Five Critical Steps for Ensuring Security Policy Protection in Private and Hybrid Clouds

By NFVZone Special Guest
Edmundo Costa, CEO, Catbird
August 25, 2014

Fundamental shifts in data center architecture, specifically virtual networking, have resulted in a highly dynamic and agile infrastructure that is exposing weaknesses in legacy perimeter-based network controls and leaving applications vulnerable to internal threats.

According to Gartner, virtualization had penetrated over 50 percent of all server workloads by the end of 2012, and that percentage continues to grow.  In addition, new software-defined networks (SDN) will further challenge perimeter-based security methods. At the same time, highly automated cloud systems have given us the opportunity to rethink how we can use the power of the Cloud to maximize efficiencies within IT and protect our most sensitive data while also supporting business initiatives.

Until recently, security within the data center was applied in one location – the perimeter. While still a valid place to protect against external threats, the ideology of perimeter security leaves security policy and compliance within private clouds largely static, as Advanced Persistent Threats (APTs) easily penetrate data center infrastructure and mobile devices routinely bypass the perimeter.

Organizations are now looking for ways to address the internal private cloud threat to prevent both accidental and malicious misconfigurations as well as internal attacks.  Today, new developments in security for the virtual and software defined networks are extending and evolving traditional perimeter protections to include detection and enforcement of the policies put in place to address these threats.

Network controls need to be configured according to internal security and compliance policies, then continuously monitored and measured to verify their efficacy and finally, enforced with predetermined alerts and machine-speed mitigation. Through this approach, virtual security becomes dynamic and policy-based and can address many of the challenges network administrators face today.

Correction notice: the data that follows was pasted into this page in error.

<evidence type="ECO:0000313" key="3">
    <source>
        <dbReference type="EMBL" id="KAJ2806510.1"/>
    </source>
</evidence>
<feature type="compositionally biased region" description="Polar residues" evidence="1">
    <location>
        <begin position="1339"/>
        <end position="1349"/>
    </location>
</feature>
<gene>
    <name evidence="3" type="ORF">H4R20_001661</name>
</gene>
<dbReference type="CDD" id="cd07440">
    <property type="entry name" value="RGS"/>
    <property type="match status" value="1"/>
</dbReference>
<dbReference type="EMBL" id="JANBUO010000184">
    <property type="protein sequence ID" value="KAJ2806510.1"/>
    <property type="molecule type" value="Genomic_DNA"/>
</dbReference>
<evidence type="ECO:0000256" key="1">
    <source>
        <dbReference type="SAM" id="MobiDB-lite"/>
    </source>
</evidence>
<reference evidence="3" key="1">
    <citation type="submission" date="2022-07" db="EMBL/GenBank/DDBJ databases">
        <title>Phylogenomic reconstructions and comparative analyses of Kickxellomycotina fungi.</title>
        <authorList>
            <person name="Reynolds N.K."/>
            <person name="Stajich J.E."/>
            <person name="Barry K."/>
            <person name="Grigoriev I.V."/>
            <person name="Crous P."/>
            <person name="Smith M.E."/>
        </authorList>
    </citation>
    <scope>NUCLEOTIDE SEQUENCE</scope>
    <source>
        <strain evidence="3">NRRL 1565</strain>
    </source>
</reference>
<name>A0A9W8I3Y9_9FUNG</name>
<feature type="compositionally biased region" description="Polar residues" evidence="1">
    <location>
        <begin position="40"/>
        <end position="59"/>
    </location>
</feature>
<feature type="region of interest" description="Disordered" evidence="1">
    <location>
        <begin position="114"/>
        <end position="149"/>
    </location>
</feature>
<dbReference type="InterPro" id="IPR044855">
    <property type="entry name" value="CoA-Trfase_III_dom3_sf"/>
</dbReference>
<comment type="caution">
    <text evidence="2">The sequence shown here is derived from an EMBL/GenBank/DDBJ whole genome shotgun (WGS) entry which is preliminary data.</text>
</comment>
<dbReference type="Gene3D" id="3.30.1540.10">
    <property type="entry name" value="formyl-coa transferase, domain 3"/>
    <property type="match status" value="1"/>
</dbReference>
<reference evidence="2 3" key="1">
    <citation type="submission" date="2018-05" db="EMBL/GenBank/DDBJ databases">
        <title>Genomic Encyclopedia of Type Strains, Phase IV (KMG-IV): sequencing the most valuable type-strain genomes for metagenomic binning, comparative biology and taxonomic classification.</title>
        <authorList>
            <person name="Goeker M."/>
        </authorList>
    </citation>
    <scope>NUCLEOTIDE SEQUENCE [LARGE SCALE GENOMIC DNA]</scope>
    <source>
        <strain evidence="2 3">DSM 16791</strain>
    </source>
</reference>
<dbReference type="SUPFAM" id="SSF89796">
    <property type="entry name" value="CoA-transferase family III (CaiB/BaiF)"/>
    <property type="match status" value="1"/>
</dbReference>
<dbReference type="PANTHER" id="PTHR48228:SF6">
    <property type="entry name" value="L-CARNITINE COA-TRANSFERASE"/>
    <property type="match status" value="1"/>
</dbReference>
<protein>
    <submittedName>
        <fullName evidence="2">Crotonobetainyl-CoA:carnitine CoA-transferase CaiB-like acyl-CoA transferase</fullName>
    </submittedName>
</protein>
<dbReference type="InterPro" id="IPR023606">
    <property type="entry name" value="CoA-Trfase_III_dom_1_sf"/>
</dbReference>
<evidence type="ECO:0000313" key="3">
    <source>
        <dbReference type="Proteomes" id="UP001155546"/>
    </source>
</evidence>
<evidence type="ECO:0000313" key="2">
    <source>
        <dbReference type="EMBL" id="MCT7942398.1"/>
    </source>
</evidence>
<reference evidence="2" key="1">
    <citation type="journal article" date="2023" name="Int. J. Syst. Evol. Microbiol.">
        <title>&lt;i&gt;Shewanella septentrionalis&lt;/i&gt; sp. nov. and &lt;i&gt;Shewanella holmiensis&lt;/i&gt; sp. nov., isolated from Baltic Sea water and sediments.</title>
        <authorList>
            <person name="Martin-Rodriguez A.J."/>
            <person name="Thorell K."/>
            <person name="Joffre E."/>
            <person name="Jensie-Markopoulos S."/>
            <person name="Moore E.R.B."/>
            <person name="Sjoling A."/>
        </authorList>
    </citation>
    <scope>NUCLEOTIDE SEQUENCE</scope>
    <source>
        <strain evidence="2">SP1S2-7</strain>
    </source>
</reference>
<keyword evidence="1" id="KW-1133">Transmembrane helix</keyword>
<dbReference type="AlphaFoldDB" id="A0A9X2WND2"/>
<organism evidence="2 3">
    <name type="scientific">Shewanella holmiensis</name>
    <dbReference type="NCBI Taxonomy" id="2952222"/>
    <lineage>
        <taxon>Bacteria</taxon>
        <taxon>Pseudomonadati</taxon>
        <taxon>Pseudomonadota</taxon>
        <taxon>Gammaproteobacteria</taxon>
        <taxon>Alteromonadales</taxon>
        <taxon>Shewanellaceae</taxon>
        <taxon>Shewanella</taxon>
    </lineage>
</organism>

Five Key Considerations When Approaching Private Cloud Security

To address the security and compliance challenges of the private cloud, it is necessary to enable an automated approach to identify and protect existing and new cloud assets. Consider these five priorities when implementing security in virtualized environments:

1.         DISCOVERY - Discovering your virtual environment, inside and out

Policy decisions that are executed in the virtual environment are highly dependent on the context of the infrastructure. The hypervisor, virtual switch, VLAN, virtual network configurations and VMs are all critical data points to consider in the effort to protect the private cloud.

  • It is crucial to know the precise number of hypervisors, VMs and virtual switches on the network. It is even more important to understand how they are interconnected within the data center in order to apply specific policies to those objects through orchestrated network controls.
  • Consider security solutions that are placed in the logical switching fabric and on the hypervisor to provide different angles from which to correlate observations, such as notification about assets as they announce themselves or what the hypervisor is reporting. Additionally, solutions that run alongside workloads on the virtual switch can provide the ability to inspect all traffic, identify threats and enforce policies.
  • Many network applications today include a dashboard or some form of console for managing the application environment. Cloud security should be no different. When identifying a solution, look for those that include a web management console and central processing hub for all security and compliance operations to give you a holistic view of your virtual network.
  • Today, VMs can be easily copied, cloned, moved or misconfigured. Begin with virtual asset discovery to establish a perfect inventory of all of the VMs and their network configurations across the entire cloud infrastructure, and then isolate sensitive data using zone-based security.
  • Identify solutions that can secure the private cloud with increased visibility and situational awareness with all network controls in the SANS Top 20 Critical Controls framework, such as vulnerability management with configuration checks based on Security Content Automation Protocol (SCAP).

By having a complete context of network activity, we can improve and ensure the network security posture within private clouds, accelerate incident response and forensic analysis and reduce audit and compliance burdens.

2.         ZONING - The importance of network security zoning

The ability to assign VMs to security policy containers, or zone-based security predicated on common trust-class and independent of IP address or network topology, adds a contextual element that allows for more accurate policy assignment.